31 August 2009

Crawling along

The light-hearted topic on this morning's Today programme
(that's on Radio 4, for any philistines among you) was the origins
of pub names, and very interesting it was too.
Lucky old author Albert Jack has the joyous job of examining and explaining such titles as The Pickled Parson, The Bucket of Blood
and The Swan With Two Necks.
Here's a link: http://news.bbc.co.uk/today/hi/today/newsid_8230000/8230024.stm

This is a rundown of the pubs in my, if you like, home town.
If you know where that is, do share, but don't be expecting
a prize or anything.

Bear's Paw
Bellemonte, The
Bull's Head
Cheshire Cheese
Cholomondeley Arms
Golden Lion (known locally as The Cornerhouse,
but nothing like the place of the same name in Manchester)
Helter Skelter (which used to be The Gaping Gander, and painted pink,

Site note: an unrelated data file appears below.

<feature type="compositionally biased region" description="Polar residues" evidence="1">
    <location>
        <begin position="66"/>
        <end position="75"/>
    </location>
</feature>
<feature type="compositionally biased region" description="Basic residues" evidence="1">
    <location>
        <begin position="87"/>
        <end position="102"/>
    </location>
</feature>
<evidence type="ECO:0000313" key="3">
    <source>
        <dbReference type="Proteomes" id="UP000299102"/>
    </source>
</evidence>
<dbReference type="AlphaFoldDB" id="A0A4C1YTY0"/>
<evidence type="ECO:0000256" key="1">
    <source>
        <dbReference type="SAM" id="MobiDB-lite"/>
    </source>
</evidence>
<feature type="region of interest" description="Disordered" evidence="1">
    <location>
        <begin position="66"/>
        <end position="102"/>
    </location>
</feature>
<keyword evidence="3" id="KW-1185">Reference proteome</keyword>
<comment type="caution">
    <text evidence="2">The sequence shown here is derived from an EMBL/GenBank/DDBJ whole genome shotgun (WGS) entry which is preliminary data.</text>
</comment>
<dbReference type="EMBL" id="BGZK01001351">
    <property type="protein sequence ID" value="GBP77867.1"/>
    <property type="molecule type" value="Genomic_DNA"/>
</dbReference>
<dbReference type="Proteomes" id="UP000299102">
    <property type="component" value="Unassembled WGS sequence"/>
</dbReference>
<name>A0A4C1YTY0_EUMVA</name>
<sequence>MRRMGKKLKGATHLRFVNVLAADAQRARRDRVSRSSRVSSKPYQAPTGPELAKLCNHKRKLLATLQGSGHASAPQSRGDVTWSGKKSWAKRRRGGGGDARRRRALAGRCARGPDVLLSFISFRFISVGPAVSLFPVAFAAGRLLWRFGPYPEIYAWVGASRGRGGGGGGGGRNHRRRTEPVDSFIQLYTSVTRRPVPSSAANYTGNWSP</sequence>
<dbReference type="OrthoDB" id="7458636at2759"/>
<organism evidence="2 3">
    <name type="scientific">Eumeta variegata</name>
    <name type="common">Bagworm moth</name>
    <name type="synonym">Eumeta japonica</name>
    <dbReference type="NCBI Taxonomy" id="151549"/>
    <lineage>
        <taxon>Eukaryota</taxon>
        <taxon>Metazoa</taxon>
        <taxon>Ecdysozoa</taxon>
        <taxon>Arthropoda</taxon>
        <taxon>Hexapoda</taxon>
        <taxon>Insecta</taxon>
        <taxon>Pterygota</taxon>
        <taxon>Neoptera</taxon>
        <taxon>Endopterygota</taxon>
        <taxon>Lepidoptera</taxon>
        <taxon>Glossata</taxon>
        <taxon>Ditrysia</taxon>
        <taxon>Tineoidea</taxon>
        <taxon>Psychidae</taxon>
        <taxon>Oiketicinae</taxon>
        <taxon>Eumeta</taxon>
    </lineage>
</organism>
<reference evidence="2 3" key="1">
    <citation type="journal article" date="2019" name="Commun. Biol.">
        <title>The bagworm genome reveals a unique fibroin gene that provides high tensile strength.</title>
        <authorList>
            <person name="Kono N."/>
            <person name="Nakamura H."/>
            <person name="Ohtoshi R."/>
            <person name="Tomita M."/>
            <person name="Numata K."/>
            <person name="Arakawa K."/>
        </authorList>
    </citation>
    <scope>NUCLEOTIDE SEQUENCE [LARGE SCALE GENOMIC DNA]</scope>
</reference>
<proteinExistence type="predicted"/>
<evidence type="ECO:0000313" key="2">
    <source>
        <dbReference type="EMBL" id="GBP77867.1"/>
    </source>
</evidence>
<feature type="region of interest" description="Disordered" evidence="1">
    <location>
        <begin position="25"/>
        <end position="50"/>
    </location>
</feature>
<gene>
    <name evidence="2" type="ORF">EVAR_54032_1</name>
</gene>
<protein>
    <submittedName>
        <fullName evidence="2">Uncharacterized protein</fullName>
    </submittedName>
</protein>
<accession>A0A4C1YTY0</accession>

from what I remember)
Netherton Arms (formerly, I think, The Whalebone,
which is far more intriguing)
Queen's Head
Red Lion
Ring of Bells
Traveller's Rest
(I have not included Kydd's Bar, as it is just too awful, or The Aston Arms, which I believe these days may be trendy flats or some such.)

More on names, and lists, soon.

30 August 2009

Time for tee

One of the side projects that keeps Words & Fixtures busy in any downtime is the loose cataloguing of slogan T-shirts, of which there are tons of totally tasteless ones worn mainly by unsuspecting foreigners. Presumably these poor, misguided individuals believe it's cool to wear clothes bearing English words yet don't actually speak much in the way of English themselves. Perhaps they should think about calling on the services of a translator other than the fast-talking London stall-holder who duped them into making the inappropriate purchase in the first place.

Here are the worst examples I've seen recently:
- a rather misinformed football presenter on French TV with "I love porn" emblazoned across his chest
- an inoffensive-looking young man at a filling station in Prague wearing a wholly offensive number printed with the disability logo and the word "spastic"